Submit Press release  eTN Team ·  Advertising  ·  eTN Awards  - Worldtourism Events    


Japan: outbound travel recovers while inbound travel collapses

Luc Citrinot, eTN  Jun 19, 2011

SINGAPORE/BANGKOK (eTN) - For the few past weeks, Japanese officials have gone around the world trying to reassure foreign audiences that travel to Japan is safe despite negative reports still being regularly released about continuous problems affecting the Fukushima nuclear plant. A Japan Tourism Agency delegation was recently present at the IATA General Meeting in Singapore, while the Japan Association of Travel Agents and the Japan National Tourist Organization were officially invited by the Tourism Authority of Thailand(TAT).

Except for Fukushima and Sendai - which are still suffering from the terrible tsunami consequences - Japan is again safe and can welcome all travelers. “We want to carry this strong message that life in most of the country is back to normal, not only in Tokyo but also in cities such as Osaka, Kyoto, or Fukuoka located far from the earthquake and Fukushima nuclear contamination. The government just decided to increase the tourism budget to US$75 million to re-launch the destination and show its commitment to a strong tourism industry,” explained Yamada Naoyoshi, Vice Commissioner for International Affairs at Japan Tourism Agency, during IATA. The message is now highlighted worldwide, even if it might come a little bit late. Japanese authorities’ inertia to communicate internationally during the first weeks following the catastrophe is likely to cost a high number of potential travelers to the country. “There were other priorities,” justify officials from the Japan Tourism Agency.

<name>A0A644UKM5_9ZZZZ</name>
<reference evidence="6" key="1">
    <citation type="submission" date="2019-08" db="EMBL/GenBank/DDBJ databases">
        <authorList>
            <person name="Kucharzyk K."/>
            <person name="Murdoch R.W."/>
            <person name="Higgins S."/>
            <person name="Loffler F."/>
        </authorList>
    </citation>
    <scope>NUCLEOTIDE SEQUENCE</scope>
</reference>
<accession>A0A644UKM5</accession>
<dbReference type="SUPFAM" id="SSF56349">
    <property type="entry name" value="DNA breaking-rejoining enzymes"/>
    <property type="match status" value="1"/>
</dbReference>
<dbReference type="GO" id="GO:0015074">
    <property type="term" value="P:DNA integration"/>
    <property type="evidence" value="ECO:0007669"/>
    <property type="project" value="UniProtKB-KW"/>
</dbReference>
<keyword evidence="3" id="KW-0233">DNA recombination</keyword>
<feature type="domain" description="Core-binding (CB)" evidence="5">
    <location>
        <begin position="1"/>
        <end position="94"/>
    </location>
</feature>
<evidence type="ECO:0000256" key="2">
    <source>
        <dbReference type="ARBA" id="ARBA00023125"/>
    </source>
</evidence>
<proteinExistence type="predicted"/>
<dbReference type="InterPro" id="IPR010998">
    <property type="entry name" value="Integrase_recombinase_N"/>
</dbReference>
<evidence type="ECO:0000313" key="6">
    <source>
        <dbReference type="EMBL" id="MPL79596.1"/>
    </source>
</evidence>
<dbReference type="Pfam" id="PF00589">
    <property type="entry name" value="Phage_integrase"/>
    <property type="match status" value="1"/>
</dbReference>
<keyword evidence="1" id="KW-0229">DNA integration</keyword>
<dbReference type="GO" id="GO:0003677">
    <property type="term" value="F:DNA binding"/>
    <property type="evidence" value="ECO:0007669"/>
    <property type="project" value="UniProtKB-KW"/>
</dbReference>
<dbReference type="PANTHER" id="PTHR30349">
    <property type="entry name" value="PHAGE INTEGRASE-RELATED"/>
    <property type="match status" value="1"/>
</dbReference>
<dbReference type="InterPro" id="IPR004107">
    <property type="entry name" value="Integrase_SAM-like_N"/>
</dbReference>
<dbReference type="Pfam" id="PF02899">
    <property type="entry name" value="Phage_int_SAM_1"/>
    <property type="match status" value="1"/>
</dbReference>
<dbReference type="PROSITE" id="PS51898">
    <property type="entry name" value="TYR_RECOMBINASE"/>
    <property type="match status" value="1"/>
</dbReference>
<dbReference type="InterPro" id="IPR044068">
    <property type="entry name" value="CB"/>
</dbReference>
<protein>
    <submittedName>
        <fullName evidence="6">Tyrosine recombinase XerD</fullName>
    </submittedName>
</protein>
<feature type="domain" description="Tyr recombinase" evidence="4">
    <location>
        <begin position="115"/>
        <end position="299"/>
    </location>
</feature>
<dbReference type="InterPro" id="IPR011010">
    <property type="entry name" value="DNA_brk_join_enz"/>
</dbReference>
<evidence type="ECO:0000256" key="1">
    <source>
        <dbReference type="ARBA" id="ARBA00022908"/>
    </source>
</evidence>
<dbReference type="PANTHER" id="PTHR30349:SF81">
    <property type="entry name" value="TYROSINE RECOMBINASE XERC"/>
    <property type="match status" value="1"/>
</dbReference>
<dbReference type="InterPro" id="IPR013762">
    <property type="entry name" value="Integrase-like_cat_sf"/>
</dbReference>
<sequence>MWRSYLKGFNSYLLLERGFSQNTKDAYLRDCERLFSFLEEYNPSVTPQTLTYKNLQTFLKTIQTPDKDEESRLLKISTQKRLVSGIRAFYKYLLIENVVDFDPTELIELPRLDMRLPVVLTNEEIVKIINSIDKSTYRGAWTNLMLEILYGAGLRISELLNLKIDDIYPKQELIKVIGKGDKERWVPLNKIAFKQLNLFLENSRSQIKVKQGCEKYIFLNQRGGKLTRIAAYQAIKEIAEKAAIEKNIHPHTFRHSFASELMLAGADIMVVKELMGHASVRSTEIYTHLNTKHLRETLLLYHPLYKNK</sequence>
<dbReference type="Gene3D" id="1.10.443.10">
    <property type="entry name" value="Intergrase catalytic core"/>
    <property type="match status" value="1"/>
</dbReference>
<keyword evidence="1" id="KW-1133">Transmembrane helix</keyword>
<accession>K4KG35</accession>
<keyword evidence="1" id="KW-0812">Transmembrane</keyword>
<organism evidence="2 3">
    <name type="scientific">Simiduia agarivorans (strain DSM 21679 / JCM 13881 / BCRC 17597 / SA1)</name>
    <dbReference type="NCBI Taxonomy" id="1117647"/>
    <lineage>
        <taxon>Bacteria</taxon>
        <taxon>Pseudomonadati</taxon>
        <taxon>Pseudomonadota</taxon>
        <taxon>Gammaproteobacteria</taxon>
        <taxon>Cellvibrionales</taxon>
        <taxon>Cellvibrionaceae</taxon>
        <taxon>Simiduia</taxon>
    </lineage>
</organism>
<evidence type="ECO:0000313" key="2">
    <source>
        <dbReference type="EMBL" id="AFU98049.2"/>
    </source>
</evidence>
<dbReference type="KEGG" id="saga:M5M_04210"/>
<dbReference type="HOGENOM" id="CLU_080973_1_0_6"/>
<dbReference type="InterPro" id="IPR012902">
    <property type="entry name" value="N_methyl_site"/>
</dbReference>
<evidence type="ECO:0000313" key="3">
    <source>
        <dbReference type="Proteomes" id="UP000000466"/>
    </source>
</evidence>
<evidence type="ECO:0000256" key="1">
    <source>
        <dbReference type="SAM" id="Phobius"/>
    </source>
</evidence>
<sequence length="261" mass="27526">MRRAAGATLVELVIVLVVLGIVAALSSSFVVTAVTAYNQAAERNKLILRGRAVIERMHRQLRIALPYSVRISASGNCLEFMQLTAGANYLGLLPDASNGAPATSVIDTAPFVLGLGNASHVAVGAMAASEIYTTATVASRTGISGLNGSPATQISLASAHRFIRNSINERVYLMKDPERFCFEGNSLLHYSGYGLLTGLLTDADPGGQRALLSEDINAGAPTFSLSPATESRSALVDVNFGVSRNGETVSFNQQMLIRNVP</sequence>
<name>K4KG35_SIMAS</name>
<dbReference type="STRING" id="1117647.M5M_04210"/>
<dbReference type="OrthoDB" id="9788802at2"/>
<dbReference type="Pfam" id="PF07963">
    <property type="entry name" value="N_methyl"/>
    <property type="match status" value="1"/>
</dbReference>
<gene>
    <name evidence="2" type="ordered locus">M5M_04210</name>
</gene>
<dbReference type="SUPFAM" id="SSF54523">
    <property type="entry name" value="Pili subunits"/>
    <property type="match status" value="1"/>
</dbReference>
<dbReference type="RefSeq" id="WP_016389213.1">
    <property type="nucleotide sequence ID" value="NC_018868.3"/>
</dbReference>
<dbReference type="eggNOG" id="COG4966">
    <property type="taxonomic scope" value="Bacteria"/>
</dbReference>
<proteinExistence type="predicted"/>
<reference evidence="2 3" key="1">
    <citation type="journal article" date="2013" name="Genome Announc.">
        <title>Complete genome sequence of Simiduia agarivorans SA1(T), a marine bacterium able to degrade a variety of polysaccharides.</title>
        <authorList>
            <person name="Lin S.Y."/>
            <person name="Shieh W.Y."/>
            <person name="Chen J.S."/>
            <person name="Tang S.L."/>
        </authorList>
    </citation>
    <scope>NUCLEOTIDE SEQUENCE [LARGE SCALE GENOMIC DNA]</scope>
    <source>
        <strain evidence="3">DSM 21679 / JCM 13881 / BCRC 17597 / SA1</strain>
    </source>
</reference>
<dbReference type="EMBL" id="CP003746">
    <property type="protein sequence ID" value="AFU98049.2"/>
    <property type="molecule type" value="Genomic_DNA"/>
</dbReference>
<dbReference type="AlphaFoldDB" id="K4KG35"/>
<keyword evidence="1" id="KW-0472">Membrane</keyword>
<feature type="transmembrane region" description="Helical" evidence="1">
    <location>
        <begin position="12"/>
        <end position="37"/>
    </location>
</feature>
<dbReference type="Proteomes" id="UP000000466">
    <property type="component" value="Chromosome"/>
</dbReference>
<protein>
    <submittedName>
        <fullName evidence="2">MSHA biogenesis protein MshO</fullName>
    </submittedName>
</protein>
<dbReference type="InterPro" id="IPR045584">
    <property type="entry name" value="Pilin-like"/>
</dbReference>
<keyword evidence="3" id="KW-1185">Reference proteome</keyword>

Japan welcomed in 2010 some 8.6 million travelers, a figure far below a previously expected target of 10 million foreign tourists. But since the March earthquake, tourism literally collapsed. According to first reports issued by JNTO, total arrivals to the country were down by 50% in March, by 62% in April, and again by 50% in May. Estimated arrivals show that 2.4 million travelers came during the first five months of 2011, down by a third over 2010. “We now think that we could only welcome 6 to 6.5 million international travelers this year,” estimated one of JNTO's directors in Singapore.

The permanent danger of possible radiation from Fukushima will continue to deter travelers for a long time, especially from Asia where safety remains always a sensitive issue. According to Yamada Naoyoshi, the Japanese authorities are working on programs with airlines and private tourism partners to show them the situation. "We are also continuously updating our website to provide the latest information to both the public and the trade,” added M. Naoyoshi.

There is, however, some good news on the horizon. Hong Kong tour operators recently resumed their activities to Japan followed by other tour operators’ associations from Southeast Asia, from China, and from Taiwan. M. Naoyoshi also hopes that Lady Gaga’s visit to Japan will further boost tourists’ confidence for the destination. Airlines such as All Nippon Airways and Japan Airlines have also promised to offer regularly attractive fares to visitors. “We think it will, however, take a year before we see a real recovery in overseas markets,” he told in Singapore.

Japan’s outbound market brings, however, a ray of hope in these gloomy days. After four to six weeks of restraint to honor and remember the victims of the earthquake and tsunami tragedy, Japanese are again traveling. JNTO figures point to a decline of 18% in March but only of 9% in April. Overseas travel for Japanese could already bounce back in May and June and translate finally into a slight decline in total travelers by year-end – around 5% according to JATA executives. “We should be back to 95% of our normal volume by July or August,” estimated during the Thailand Travel Mart a JATA team of delegates. JATA recently launched a campaign in Japan encouraging locals to venture again abroad under the banner “VWC – Visit World Campaign - 20 Million Travelers.” Meanwhile, both the UN World Tourism Organization (UNWTO) and World Travel and Tourism Council (WTTC) support Japan’s recovery effort in tourism. WTTC will even host its annual summit next April in Tokyo.

Japan: outbound travel recovers while inbound travel collapses
Kyoto did not suffer of damages consequent to March 11 earthquake (Photo: Luc Citrinot)

Premium Partners